An extract from ‘Corbyn: The Strange Rebirth of Radical Politics’.
When Corbyn first took the Labour leadership, his critics surmised that it was a return to the discredited, squalid, and angry past: the 1980s. To them, this meant that Corbynism was a project for a permanent opposition, an eternally subaltern protest party rather than a realistic attempt at political and social change. And they began preparing their lines of attack as if this were true. They were wrong. Corbyn’s Labour has demonstrated its ability not just to critique existing failures, not just to protest the limitations of the old governing centre, but to catch the forward motion of technological, cultural, and social change. It has proven to be a modernising project, giving a collective and radical expression to popular ambitions.
When the Right and centre can no longer seriously claim to offer ‘opportunity’ to underemployed and precarious workers, Labour offered workers’ rights, a cradle-to-grave free education service, and investment to create jobs. When ‘aspiration’ is no longer plausibly championed by the Tories; when home ownership is increasingly out of the question even for professionals like teachers, nurses, and junior doctors; when landlords drive up rents for ever dingier properties with impunity and oligarchs drive gentrification, Labour offered to build council homes, control rents, bring back housing benefits for the young, and impose new minimum habitation standards. In this, Labour was addressing the problems of twenty-first-century Britain, something that was already clear in Corbyn’s 2015 leadership bid, but was largely ignored by his oblocutors.
In the 1980s, modernising meant moving to the right, accepting ‘free markets’, marginalising the left-wing ‘dinosaurs’ (such as Corbyn), and imposing an obsessive, managerial, focus-grouped control in messaging in order to win support across classes. Today, modernisation is a left-wing goal, the Blairites are the dinosaurs, and obsessive message control has been abandoned, with the result of rebuilding Labour’s support faster than anyone expected. The boisterous celebrations among Corbyn’s social media prize-fighters are entirely justified. They woke up on 9 June in a country they didn’t know existed: that, arguably, wouldn’t have existed had it not been for Labour’s breakthrough campaign. So, to an extent, are the outbursts of angry triumphalism from those who have been belittled, patronised, and vilified for so long. Many an erring pundit has been christened a ‘melt’ and invited to ‘eat your tweet’ or, better still, ‘delete your account’. At some point, however, this has to give way to a more sober appraisal of the dilemmas facing Labour.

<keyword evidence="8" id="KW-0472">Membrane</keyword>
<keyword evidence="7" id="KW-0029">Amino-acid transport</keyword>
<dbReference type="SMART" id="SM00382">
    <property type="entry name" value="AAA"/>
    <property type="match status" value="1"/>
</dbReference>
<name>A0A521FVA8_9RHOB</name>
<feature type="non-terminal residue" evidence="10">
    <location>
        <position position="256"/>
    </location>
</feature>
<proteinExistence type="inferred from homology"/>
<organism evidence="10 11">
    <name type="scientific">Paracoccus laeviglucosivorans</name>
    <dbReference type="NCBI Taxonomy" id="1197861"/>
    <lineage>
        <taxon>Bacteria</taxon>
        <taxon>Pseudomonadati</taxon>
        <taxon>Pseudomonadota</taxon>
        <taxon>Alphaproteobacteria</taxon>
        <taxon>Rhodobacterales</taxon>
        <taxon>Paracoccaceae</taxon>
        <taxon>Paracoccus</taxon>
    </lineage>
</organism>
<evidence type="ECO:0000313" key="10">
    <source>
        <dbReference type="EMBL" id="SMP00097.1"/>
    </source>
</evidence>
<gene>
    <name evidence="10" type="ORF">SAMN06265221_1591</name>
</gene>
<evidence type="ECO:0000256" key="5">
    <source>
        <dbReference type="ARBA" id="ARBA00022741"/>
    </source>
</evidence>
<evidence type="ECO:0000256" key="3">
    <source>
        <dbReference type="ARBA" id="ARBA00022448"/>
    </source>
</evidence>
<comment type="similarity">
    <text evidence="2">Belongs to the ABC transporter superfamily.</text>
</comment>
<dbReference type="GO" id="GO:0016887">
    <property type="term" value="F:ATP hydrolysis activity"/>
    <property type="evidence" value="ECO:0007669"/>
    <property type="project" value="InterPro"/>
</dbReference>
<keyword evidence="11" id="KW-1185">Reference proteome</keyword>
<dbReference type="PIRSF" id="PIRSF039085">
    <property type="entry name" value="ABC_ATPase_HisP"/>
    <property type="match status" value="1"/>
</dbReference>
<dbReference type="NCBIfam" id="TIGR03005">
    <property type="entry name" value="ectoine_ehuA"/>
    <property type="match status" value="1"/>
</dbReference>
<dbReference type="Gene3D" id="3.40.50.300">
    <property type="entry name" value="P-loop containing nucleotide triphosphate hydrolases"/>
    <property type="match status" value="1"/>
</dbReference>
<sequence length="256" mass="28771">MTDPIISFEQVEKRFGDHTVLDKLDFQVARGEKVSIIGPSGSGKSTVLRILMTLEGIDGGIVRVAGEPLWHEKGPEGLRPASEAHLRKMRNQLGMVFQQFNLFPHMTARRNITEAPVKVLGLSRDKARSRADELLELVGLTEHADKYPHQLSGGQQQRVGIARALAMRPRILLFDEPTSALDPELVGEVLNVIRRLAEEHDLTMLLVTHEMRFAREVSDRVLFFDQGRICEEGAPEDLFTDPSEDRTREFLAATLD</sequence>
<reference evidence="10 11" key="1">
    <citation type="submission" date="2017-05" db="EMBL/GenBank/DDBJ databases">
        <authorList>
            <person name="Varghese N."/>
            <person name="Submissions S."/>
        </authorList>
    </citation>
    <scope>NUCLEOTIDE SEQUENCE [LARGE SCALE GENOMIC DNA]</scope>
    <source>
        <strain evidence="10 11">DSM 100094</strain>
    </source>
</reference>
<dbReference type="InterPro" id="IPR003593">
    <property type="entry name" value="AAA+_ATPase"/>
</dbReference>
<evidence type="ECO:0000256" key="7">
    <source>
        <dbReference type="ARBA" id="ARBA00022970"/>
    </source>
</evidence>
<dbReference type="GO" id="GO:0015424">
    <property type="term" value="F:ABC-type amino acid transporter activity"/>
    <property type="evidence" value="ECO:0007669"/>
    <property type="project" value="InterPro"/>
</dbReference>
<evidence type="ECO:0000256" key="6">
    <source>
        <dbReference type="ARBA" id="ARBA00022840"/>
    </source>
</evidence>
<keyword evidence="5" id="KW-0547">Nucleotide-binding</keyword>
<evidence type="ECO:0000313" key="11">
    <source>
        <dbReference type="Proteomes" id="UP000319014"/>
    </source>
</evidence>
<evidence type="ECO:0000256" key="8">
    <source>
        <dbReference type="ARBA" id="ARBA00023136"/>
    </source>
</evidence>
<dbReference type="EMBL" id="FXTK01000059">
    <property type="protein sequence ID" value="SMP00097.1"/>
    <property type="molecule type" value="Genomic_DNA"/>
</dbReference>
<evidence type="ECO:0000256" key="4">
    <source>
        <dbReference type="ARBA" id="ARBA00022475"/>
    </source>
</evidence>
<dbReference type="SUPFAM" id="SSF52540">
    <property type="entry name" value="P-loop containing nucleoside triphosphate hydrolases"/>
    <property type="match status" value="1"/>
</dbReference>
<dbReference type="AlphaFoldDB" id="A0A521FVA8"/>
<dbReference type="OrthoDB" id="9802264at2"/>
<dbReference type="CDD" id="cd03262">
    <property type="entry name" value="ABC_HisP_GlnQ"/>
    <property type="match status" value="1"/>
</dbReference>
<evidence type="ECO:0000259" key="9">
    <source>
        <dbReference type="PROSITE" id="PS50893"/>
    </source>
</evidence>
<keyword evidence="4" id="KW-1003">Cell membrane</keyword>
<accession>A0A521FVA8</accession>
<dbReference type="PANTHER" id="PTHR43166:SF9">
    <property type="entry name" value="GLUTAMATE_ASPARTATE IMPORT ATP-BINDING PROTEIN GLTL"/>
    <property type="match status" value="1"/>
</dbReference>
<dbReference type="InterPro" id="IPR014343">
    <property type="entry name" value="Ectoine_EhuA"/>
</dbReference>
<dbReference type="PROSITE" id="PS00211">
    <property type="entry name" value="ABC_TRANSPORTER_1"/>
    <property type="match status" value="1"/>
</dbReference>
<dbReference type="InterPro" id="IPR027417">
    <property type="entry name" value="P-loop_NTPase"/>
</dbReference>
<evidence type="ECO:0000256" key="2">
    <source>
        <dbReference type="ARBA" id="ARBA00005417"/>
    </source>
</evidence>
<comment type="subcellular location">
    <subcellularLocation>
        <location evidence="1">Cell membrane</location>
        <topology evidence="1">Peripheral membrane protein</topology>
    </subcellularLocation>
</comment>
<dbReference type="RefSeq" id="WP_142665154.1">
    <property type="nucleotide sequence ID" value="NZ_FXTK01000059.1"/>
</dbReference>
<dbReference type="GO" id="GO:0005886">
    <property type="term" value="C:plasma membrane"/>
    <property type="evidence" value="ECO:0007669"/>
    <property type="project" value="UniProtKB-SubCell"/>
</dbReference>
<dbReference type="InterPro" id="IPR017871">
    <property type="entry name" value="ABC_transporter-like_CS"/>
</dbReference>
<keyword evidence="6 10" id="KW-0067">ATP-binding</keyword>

The problem is not just that Labour must now find a way to turn its advantage into electoral victory, which raises a question about where to find the necessary voters in a first-past-the-post system, and how. Even if a fresh election is called soon and Labour does win, it will be in the position of having to try to implement a radical programme in an economy where there is very little investment. It will have to persuade corporations to invest, in spite of the higher taxes, regulations, and workers’ rights they will face. It will have to convince the City and businesses that paying toward an upgraded infrastructure is better for them than hoarding capital in the form of low-risk securities or in offshore tax havens.